The contraction of LNG markets around the world and the reduction in supply has brought the world to "the first truly global energy crisis", said IEA director

Liquefied Natural Gas (LNG) shortages cause first global energy crisis

PHOTO/REUTERS - Image of sea surface upheavals caused by gas leaks in the Nord Stream 1 and 2 pipelines

According to the International Energy Agency, the current problem is scarcity. Compared to the 1973 crisis, they emphasise that what we are experiencing now is a real energy crisis, where the problem in 1973 was price and cartels, not scarcity, as it is today. The problem today is the power cuts that can occur, especially in the countries of the old continent.

This is also consistent with what the IMF said a few days ago: according to the IMF, the energy crisis that will hit Europe with particular intensity will not be temporary, but its effects will be widespread and long-lasting, which in 2023 "could be worse". "With gas reserves approaching 90%, Europe will survive the coming winter provided there are no political or technical surprises," he added. But the real challenges will begin in February or March, when the reservoirs will need to be refilled after high winter demand has left them at 25-30%.

Rising European LNG imports amid the Ukraine crisis and possible Chinese demand for refuelling will lead to a shortage of resources in the market, with only 20 billion cubic metres of new LNG capacity next year, IEA executive director Fatih Birol said during Singapore International Energy Week.

At the same time, the recent determination by countries belonging to the Organisation of the Petroleum Exporting Countries and its allies, OPEC+, to cut 2 million barrels per day (bpd) of production is a "risky" move, as the IEA forecasts precisely 2 million bpd of global oil demand growth this year, Birol said. "It is especially risky as several economies around the world are on the verge of a recession, if we are talking about a global recession.... I find this decision really unfortunate," he said.

Rising global prices for various hydrocarbons, such as oil, gas and coal, are affecting consumers, who are already facing rising inflation in the food and services sectors. High prices and the possibility of tariffs are a potential threat to European consumers as they prepare for what will be a harsh winter for northern hemisphere residents. According to Birol, Europe will be able to weather the winter, albeit with some fallout as long as the weather and climate are moderate.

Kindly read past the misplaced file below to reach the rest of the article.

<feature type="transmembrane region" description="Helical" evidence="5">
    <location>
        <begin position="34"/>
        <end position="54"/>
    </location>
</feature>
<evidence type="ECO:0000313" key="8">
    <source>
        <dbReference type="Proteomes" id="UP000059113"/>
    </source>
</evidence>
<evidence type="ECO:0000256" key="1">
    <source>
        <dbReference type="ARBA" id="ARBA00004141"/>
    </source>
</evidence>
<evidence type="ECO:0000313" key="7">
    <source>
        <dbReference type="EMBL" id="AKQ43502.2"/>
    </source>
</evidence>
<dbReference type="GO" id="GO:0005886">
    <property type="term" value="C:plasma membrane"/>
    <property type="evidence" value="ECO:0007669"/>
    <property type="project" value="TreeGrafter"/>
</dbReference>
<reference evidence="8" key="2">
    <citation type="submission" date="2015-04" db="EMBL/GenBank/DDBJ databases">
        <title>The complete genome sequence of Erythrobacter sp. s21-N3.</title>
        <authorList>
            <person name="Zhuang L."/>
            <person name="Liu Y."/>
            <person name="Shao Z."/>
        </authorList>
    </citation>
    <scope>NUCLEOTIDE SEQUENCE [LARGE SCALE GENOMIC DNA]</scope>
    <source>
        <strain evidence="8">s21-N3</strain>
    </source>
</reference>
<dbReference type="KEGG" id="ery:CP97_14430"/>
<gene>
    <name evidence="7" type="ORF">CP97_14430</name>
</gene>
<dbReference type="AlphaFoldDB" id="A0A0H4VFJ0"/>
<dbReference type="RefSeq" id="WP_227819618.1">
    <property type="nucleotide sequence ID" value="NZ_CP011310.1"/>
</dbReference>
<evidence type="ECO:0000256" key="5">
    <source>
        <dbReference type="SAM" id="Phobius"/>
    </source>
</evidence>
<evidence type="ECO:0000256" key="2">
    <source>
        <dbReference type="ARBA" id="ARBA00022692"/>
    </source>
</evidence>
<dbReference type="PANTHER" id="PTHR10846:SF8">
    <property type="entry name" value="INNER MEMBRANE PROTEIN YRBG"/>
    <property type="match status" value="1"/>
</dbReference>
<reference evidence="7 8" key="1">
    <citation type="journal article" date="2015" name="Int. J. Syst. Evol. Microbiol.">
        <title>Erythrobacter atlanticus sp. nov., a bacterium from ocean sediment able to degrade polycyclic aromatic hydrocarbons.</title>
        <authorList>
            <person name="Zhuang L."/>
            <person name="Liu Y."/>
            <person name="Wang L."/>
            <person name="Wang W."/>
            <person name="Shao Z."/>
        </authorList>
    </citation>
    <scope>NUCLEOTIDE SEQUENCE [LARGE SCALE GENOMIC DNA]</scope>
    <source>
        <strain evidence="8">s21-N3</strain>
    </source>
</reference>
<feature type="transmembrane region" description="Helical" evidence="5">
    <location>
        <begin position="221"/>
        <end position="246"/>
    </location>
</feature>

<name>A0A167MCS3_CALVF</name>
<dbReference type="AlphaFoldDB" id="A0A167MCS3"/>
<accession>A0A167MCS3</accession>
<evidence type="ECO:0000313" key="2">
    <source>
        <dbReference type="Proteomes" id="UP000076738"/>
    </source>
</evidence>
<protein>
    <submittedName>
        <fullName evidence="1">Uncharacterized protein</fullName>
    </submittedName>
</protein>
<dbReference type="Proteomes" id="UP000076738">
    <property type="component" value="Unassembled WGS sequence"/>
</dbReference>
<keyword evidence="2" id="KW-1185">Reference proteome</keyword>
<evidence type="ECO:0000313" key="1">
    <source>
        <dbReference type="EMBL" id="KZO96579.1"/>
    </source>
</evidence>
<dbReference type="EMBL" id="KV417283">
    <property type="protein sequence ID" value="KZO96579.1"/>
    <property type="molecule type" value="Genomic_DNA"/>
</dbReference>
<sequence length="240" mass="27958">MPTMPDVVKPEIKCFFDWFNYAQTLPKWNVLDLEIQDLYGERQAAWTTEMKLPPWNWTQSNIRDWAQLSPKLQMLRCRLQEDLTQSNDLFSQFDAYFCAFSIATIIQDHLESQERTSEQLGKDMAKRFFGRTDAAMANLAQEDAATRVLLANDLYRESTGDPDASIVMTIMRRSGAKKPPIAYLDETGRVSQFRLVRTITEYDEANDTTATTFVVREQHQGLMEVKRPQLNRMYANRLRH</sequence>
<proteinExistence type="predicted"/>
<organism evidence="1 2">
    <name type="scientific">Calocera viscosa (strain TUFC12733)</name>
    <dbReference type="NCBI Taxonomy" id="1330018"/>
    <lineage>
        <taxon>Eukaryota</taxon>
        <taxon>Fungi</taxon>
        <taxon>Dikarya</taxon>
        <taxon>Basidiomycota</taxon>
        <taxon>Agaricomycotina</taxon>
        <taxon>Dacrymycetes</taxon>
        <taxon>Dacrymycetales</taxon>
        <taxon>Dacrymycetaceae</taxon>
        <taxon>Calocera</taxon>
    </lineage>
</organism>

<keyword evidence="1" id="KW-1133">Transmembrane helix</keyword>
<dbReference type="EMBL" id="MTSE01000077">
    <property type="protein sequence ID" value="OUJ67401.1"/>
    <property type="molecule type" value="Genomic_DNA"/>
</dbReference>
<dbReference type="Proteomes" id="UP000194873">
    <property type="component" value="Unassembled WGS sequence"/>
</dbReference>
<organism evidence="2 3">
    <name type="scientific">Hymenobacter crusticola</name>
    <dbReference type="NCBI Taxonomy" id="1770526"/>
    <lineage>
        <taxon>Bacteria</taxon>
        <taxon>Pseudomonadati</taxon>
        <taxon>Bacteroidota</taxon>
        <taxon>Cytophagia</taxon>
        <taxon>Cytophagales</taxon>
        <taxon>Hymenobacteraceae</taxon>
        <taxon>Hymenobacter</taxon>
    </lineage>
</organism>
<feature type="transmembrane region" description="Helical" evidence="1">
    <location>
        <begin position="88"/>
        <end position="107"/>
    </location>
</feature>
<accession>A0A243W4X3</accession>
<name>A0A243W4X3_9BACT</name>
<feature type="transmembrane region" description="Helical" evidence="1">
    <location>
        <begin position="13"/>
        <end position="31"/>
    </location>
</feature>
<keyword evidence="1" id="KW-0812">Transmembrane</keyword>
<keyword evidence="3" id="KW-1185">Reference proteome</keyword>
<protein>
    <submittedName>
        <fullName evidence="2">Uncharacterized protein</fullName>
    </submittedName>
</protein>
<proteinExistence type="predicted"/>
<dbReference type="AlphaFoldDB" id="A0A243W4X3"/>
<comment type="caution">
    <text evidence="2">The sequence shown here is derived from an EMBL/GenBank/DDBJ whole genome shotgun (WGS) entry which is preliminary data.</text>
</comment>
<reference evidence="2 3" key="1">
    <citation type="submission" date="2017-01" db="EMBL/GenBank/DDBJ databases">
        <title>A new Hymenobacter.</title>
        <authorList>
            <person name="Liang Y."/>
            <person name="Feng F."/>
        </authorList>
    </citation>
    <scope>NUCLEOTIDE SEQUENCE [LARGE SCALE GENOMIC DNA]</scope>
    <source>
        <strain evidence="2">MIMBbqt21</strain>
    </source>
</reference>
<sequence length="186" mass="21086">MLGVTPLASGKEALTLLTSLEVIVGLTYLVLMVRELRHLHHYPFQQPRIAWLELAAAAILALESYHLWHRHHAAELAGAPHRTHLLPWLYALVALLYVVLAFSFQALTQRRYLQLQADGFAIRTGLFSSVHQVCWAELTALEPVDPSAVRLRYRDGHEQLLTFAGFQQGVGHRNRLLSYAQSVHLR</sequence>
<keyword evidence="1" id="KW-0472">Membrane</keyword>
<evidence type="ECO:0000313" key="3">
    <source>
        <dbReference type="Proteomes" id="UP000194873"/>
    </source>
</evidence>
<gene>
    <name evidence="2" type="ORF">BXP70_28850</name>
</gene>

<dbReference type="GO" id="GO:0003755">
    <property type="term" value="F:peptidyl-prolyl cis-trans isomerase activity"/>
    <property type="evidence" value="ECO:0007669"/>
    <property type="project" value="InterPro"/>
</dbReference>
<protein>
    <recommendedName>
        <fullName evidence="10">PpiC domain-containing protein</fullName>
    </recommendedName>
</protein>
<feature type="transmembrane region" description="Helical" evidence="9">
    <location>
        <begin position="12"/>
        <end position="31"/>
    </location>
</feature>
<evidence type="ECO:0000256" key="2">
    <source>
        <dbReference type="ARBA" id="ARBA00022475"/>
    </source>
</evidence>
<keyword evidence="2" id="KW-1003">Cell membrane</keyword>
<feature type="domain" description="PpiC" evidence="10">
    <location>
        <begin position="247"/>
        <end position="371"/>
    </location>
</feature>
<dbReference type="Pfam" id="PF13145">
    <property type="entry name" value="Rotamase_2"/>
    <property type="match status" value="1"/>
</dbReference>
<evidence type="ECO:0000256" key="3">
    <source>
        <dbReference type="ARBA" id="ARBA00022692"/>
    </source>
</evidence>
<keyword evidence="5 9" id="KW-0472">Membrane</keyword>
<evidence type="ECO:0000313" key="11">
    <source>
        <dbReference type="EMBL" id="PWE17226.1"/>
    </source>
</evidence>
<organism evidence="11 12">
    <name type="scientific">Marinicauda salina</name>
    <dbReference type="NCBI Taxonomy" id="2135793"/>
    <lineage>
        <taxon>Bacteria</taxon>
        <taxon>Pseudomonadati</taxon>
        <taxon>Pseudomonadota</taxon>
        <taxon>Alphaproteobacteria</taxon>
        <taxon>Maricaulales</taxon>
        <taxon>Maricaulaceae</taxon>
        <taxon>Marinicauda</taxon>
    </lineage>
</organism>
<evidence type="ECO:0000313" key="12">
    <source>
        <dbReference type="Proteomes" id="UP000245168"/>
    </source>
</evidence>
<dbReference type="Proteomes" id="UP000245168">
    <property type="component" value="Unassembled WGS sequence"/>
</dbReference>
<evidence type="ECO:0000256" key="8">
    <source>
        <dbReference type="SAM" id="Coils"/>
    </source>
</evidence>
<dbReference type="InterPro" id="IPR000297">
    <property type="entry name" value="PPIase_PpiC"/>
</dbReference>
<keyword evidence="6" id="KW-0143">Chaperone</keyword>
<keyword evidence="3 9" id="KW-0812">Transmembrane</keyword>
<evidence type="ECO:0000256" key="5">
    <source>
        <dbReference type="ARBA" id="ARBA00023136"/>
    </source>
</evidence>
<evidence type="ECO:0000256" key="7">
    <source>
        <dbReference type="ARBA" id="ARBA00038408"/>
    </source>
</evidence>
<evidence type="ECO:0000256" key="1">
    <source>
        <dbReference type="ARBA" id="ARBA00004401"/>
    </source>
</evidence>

"Unless we have an extremely cold and long winter, unless there are some surprises in terms of what we have seen, for example, the Nord Stream explosion, Europe should get through this winter with some economic and social bruises," he predicted.

Mette Frederiksen Mateusz Morawiecki

As for oil, consumption is expected to rise by 1.7 million bpd in 2023, so the world still needs oil from Moscow to meet demand, Birol said. The G7 nations proposed a mechanism that would allow developing countries to buy Russian oil, but at a lower price, to limit Moscow's revenues after the Ukraine war. Birol said the plan still has many details to iron out and will require the participation of major oil-importing nations. 

The current energy crisis could be a turning point in energy history to lighten clean energy sources and to form a sustainable and secure energy system, the director said. "Energy security is the number one driver of the energy transition," Birol said, as countries see energy technologies and renewables as a solution. The IEA raised its forecast for renewable energy capacity growth in 2022 to 20% from 8% previously. Birol said many countries in Europe and elsewhere are accelerating the adoption of renewables by reducing the permitting and licensing process for alternative Russian gas.

Thus, the world will still need Russian oil to meet demand. According to his figures, taking 10-20% of Russian crude off the market will still allow demand to be met, Birol said. Although there is still a huge volume of strategic oil reserves that can be tapped during a supply disruption, another release is not currently on the agenda, he added.